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  • irishtimes.com - Posted: May 15, 2009 @ 7:33 pm

    Hands in Pockets, Pockets in Pants

    Deaglán de Bréadún

    It never ceases to amaze me how many people in this country are willing to rally round the Royals when someone is seen to insult them. Many moons ago, Maeve Binchy caused a furore with a less-than-adoring colour piece in this newspaper on the wedding of Charles and Diana.


    Casual acquaintances (Photograph: Frank Miller)

    It is my experience that even persons of a traditional Irish republican outlook are not necessarily hostile to the Windsors. The tabloid minutiae of their private lives fascinate the Irish punter as much as they do the public in other countries including the great republic on the other side of the Atlantic.

    King George V played a constructive role during our own War of Independence with a conciliatory speech at the opening of the Northern Ireland parliament. Irish republicanism is really nationalism in overdrive and differs significantly from the anti-aristocratic version which was so prevalent on the Continent in the 19th Century.

    This came home to me at a dinner-party in Moscow when I worked there as a correspondent some years ago where one of the guests came from a highly-aristocratic Russian family who had been dispossessed by the October Revolution.

    His father, or maybe grandfather, had been obliged to flee to South America where he made his living by selling broomhandles, of all things. My fellow-guest lamented what the Bolsheviks had done to his family’s estates when they took over.

    Without wanting to defend V.I. Lenin and his friends, I nevertheless made the point in response that some people felt the aristocracy had originally dispossessed many smaller landowners themselves and therefore had a weak moral case.

    “That’s a republican concept by its very nature,” he rather crossly responded. I was slightly taken aback, in that I was not used to thinking of republicanism in that light. Really I regarded republicanism in Ireland as a kind of nationalism on Vi*agra (have to put the asterisk in or there might be transmission problems.)

    But back to the British Monarch. Once upon a time I was invited as a journalist to a function in Hillsborough Castle, where I was presented with the opportunity to shake her hand under the full glare of TV cameras but did not take it. I was very polite and extricated myself from what had turned into a receiving line before she saw me. I wasn’t ready to appear on the Nine O’Clock News shaking hands with HRH. I probably wouldn’t have a problem with it today.

    Rugby star Ronan O’Gara took another course of action, perhaps unconsciously. As the picture shows (a great news pic, it must be said) he had his hands in his pockets. I don’t know if he kept them there and I can’t decide whether Brian O’Driscoll is covering his face from embarrassment or out of a desire to hide a smile.

    Needless to say, there has been a minor furore. All I can say  is, Get a life and refurbish your sense of humour. From the TV coverage it looked as if one of the rugby-players was wearing slip-on shoes but I couldn’t discern which one.

    It’s good for Irish rugby that players are not seen to be kowtowing to the denizens of Buckingham Palace. The GAA should not be allowed the exclusive franchise on nationalism.

    As stated in a previous blog, I would have no great problem with rejoining the Commonwealth as part of a deal for a United Ireland, a perspective shared by Eamon de Valera I believe. It seems the Queen may even be replaced as head of that organisation by the head of another member-state in the future.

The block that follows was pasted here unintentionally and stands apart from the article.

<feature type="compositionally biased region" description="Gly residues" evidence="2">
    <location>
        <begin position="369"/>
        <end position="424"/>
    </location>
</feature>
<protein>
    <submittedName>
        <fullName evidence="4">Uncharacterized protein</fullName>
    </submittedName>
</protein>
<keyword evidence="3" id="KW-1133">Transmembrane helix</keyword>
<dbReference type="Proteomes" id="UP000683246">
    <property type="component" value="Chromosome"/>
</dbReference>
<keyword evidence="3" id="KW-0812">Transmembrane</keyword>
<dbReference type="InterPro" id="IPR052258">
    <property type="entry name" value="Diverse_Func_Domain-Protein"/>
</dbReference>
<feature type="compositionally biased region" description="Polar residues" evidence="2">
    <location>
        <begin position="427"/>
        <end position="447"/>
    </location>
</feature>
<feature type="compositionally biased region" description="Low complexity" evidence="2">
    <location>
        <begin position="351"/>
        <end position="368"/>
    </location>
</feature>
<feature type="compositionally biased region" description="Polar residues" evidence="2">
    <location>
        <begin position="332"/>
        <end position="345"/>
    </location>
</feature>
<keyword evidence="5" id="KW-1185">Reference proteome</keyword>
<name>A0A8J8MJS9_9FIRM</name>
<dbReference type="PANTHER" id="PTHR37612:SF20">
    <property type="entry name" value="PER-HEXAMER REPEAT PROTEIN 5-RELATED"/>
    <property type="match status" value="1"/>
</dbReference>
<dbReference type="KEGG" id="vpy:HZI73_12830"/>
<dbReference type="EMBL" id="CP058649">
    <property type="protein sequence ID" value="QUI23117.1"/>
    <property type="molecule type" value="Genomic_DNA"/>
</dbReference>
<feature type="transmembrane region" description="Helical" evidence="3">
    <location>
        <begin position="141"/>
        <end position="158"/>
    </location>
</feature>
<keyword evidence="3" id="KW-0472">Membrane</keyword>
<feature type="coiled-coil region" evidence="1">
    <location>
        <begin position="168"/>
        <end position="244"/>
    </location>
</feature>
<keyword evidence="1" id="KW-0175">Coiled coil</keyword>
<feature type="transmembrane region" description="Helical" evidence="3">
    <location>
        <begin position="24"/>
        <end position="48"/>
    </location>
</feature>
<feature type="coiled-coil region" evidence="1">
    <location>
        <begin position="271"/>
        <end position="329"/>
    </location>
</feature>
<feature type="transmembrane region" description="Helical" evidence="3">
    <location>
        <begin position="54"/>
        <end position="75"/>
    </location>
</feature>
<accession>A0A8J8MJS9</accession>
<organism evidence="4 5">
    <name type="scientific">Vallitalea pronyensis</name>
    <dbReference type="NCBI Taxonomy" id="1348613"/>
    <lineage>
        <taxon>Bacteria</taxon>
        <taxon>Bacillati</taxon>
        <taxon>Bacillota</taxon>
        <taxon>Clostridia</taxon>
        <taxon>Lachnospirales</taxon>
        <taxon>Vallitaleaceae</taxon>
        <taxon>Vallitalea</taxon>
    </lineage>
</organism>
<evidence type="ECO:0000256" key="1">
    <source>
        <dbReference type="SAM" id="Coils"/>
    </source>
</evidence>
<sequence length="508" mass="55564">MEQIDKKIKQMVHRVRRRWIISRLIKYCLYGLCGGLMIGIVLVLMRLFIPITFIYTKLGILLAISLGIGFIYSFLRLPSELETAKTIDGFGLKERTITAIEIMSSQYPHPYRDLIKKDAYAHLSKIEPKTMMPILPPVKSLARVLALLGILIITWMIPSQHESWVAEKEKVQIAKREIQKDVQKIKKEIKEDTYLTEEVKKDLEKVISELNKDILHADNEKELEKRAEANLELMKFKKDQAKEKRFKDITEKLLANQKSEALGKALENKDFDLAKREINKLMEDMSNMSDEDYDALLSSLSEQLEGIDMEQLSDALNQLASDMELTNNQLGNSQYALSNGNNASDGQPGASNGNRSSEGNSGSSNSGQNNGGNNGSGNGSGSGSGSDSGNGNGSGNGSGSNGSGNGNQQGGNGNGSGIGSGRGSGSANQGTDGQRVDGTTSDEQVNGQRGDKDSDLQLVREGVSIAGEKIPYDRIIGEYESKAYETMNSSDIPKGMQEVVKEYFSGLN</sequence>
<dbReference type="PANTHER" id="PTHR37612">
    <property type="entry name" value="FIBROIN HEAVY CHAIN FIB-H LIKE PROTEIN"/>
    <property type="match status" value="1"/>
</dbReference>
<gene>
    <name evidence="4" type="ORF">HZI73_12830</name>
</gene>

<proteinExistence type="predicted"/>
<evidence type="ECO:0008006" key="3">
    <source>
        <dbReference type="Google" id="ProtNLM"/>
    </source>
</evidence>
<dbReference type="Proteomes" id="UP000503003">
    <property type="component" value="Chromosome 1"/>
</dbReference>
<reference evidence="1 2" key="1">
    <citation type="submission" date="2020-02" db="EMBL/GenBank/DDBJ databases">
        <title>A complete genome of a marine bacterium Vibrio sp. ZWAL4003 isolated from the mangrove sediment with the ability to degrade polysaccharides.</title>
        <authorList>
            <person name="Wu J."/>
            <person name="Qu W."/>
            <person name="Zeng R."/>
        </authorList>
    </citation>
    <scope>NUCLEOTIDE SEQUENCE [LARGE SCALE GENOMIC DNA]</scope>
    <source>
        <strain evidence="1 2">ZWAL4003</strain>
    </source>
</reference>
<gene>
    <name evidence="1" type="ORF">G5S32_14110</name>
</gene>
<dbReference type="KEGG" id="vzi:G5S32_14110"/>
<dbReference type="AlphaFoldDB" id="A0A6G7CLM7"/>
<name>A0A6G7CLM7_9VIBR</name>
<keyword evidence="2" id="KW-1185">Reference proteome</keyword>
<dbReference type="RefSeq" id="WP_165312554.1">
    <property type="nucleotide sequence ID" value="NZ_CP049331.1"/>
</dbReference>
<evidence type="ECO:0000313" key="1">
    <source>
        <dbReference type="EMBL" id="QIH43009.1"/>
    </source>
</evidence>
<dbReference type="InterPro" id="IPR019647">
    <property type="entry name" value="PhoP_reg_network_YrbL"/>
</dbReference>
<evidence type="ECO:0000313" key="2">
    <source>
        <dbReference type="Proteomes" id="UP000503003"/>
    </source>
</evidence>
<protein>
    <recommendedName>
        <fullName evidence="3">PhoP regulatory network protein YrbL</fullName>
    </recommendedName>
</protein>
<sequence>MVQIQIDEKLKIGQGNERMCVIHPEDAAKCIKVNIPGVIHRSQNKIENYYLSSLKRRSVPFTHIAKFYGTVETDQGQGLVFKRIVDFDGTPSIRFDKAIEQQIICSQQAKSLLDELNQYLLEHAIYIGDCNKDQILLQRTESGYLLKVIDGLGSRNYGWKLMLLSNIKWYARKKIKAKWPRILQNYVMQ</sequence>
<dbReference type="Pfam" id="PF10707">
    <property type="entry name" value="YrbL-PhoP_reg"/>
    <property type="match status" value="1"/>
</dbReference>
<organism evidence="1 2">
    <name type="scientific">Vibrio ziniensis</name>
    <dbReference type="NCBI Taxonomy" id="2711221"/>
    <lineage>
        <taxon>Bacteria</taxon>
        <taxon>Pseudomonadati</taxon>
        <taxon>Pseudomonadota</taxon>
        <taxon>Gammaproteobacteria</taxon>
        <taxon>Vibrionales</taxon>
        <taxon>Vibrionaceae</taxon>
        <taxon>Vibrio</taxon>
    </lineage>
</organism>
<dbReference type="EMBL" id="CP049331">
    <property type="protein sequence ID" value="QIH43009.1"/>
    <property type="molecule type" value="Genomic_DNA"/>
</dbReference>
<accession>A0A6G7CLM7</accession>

A friend of mine who lived in Scotland for a few years told me his family were astonished at the level of anti-Englishness to be found there, which you simply would not come across in this country. Some Northern unionists evince a level of anti-English sentiment which you just don’t find down here. Most people I know would have reservations of varying degrees about British Government policy in Northern Ireland prior to the peace process (particularly during the awful events of Bloody Sunday in Derry) but that never shaded into personal antipathy towards English/British people themselves. I can honestly say I have hardly ever met an Irish nationalist or republican who was anti-English in the ethnic sense.

    If you have access to our wonderful digital archive, that Maeve Binchy piece appeared on 30 July 1981. It still reads well today.

    • Niall says:

      When the heck will people stop confusing protocol with manners? If you meet a man who stands with his hands in his pockets, do you get offended?

    • Daniel Sexton says:

      Well… if I was introduced to someone I’d offer my hand… that seems like manners… I mightn’t be offended if they kept their hands in their pocket but I’d conclude that the person was a bit of a c*ck.

      Besides aren’t we the precious ones who took such offence to Martin Johnson making our president walk on grass?

    • Neil Foster says:

      I’m utterly disgusted at the presumption that anyone should have respect for royalty wherever they’re from, generally the same European inter-related aristocratic families. These parasites have ruled over people, assuming ‘divine right’ to do so and have achieved this ‘right’ through colonialism, slavery, destruction of indigenous cultures, ruthless wars and treachery. This has all been done simply to enrich themselves and to maintain their despotic rule over their ‘subjects’.

      What is there to respect to respect in people who have behaved like this? They feed off their own populations whilst showing contempt for the very people who hold them in high esteem. We are still living in serfdom to these ‘royal’ families. They seem to think they are vastly superior beings to everyone below their own overinflated egotistical sense of worth. They deserve no respect. On the contrary they deserve to be despised by any fairminded person who believes in freedom and equality. Isn’t that what should be respected? Royal families throughout the world have suppressed their own people and continue to have the power to do so. People in this country should be aware that the British royal family are still not permitted to marry Roman Catholics. ‘I don’t respect’ is a phrase to be used in the same sentence as any one of ‘royal’ birth who holds such outdated and disgusting views. To quote Prince Philip,

      “In the event that I am reincarnated, I would like to return as a deadly virus, in order to contribute something to solve overpopulation”. By overpopulation, he’s not talking about royal overpopulation, he’s talking about us, you and I.
      This is a man who attended a Nazi school and was an avid supporter of the Nazi party and whose four sisters all married prominent Nazis.